I'm a freelance programmer and recently I finished a website, it all works fine but there was one user that complained to my client that he couldn't log in. This problem was clearly a cookie-restriction/old browser one (I couldn't create the problem myself and hunderds of users are working with the website just fine)

Now my client said: I've paid you to make something and somebody complains; so you didn't do your work correctly.

What can I do in this situation and how do you guys handle this?


2 Answers 2


If you haven't already done so, define the minimum system requirements of your website, e.g.

  • supported browsers¹,
  • minimum display size,
  • required cookie permissions,
  • etc.

If the user did not satisfy the minimum system requirements, it's not your fault that it didn't work for him. Investigate the issue, prove that the minimum system requirements were not satisfied and send the client an invoice for the time you spent doing this.²

Of course, in some cases it's not so easy: You might be convinced that the problem lies "on the user's side", but you might not be able to prove it without putting a lot of effort into it. In that case, you should talk to your customer:

I have performed some tests, and I'm pretty sure that the problem is a weird firewall configuration/a buggy IE plugin/etc. However, to prove this, I'll have to put a lot of effort into it. If I do that and it turns out that the fault was not on my side, I will have to send you a bill for the work done by me. Are you sure that you want me to continue investigating this issue?

¹ This doesn't mean it won't work with other browsers, it only limits your warranty to these browsers. Usually, the customer will understand that you cannot test your web site extensively with every browser out there. Ideally this should be cleared up-front:

Support for IE8-10, FF12-19 and Safari 5 is included in the offer. IE7 can be included for an additional $xxx, IE6 for an additional $xxxx.

² Sending an invoice is a very powerful sign: Even if the customer complains and you end up canceling the invoice as a goodwill gesture, the client learns that unjustified complaints can cost money.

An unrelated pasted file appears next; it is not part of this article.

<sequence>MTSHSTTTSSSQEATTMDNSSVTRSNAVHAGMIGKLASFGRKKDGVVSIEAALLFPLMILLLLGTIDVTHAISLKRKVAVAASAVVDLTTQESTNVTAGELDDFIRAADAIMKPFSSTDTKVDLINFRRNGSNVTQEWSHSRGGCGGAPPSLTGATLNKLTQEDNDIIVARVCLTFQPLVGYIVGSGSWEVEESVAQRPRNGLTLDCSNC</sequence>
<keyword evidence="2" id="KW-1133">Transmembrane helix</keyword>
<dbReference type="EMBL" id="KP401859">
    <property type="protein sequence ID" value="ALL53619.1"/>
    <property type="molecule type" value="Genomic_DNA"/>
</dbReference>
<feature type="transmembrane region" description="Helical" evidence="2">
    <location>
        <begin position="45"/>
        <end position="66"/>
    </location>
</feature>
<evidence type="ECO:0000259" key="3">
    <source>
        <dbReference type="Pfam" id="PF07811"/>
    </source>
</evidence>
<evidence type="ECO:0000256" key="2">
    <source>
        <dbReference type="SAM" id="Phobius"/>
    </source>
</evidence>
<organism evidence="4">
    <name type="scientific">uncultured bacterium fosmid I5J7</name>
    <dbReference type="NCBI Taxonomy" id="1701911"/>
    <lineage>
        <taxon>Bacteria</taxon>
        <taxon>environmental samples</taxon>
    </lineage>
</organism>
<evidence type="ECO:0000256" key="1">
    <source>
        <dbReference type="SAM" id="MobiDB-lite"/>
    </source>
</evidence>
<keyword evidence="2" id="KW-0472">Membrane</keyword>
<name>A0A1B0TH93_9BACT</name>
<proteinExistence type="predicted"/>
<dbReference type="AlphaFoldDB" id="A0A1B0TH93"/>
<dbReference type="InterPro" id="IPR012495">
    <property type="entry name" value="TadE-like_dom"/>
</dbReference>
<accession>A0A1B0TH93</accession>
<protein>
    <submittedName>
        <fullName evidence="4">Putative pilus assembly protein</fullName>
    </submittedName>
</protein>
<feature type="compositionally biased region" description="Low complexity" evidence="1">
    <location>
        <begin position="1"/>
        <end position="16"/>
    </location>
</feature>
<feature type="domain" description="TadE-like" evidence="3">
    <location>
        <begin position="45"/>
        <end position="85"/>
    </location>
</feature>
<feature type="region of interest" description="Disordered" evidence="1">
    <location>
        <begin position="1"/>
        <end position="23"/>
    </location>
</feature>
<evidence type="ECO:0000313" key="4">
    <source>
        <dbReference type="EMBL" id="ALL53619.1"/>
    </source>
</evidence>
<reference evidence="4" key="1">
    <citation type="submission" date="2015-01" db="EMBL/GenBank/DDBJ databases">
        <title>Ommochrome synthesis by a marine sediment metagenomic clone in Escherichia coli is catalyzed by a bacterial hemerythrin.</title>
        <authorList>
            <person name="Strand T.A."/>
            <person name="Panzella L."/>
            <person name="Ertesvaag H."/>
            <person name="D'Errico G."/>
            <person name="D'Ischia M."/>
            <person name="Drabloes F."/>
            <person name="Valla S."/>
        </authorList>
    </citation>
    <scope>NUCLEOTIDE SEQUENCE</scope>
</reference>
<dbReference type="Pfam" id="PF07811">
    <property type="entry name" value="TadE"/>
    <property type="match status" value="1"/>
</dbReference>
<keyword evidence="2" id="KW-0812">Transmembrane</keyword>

• 4
    You should definitely have defined these requirements ahead of time. The customer would be well within their rights to refuse to pay any invoice you issue for work done to resolve this situation; effectively, you would now be changing the terms of the contract under which you provided your services. That said, I've been there, and it sucks. Rather than being confrontational, I'd try to resolve this amicably by explaining that you've investigated as best you can (prove this!) and you have been unable to reproduce the scenario.
    – Steve Hill
    Commented Apr 2, 2013 at 14:59
  • Thanks for this answer, I think I have to be more clear about the supported browsers and other things, so that this will not happen in the future. Commented Apr 2, 2013 at 15:07
  • 1
    @StephenOrr: Very good point. Ideally, one should not change the terms of the contract but clarify what was implicitly agreed upon when the contract was made. It will be neither "every browser ever made" nor "only brand-new browsers" -- this will need to be negotiated. In the end, the OP will probably have to support every browser with a significant market share.
    – Heinzi
    Commented Apr 2, 2013 at 15:16

Resolve the complaint irrespective of how many users were successful. Also ensure that, through each user complaint, you record what went wrong for the future.

As a programmer, you have to consider cookie-restriction/old browser and properly account for it. There is no acceptable solution in which a 'too bad; upgrade!' is acceptable unless specified by your client.

This may be a learning opportunity in which you hash such details out with your clients to ensure, if there is the possibility, it is covered and there are no surprise 'gotcha' situations.

  • And that's why 'too bad; upgrade!' must always be spelled out in the contract for any web development work, and the client must always be made to agree to a set of supported browsers. Or do you think it's unacceptable if his website fails to run on my Amiga 500 and AWeb browser? Commented Apr 2, 2013 at 20:29

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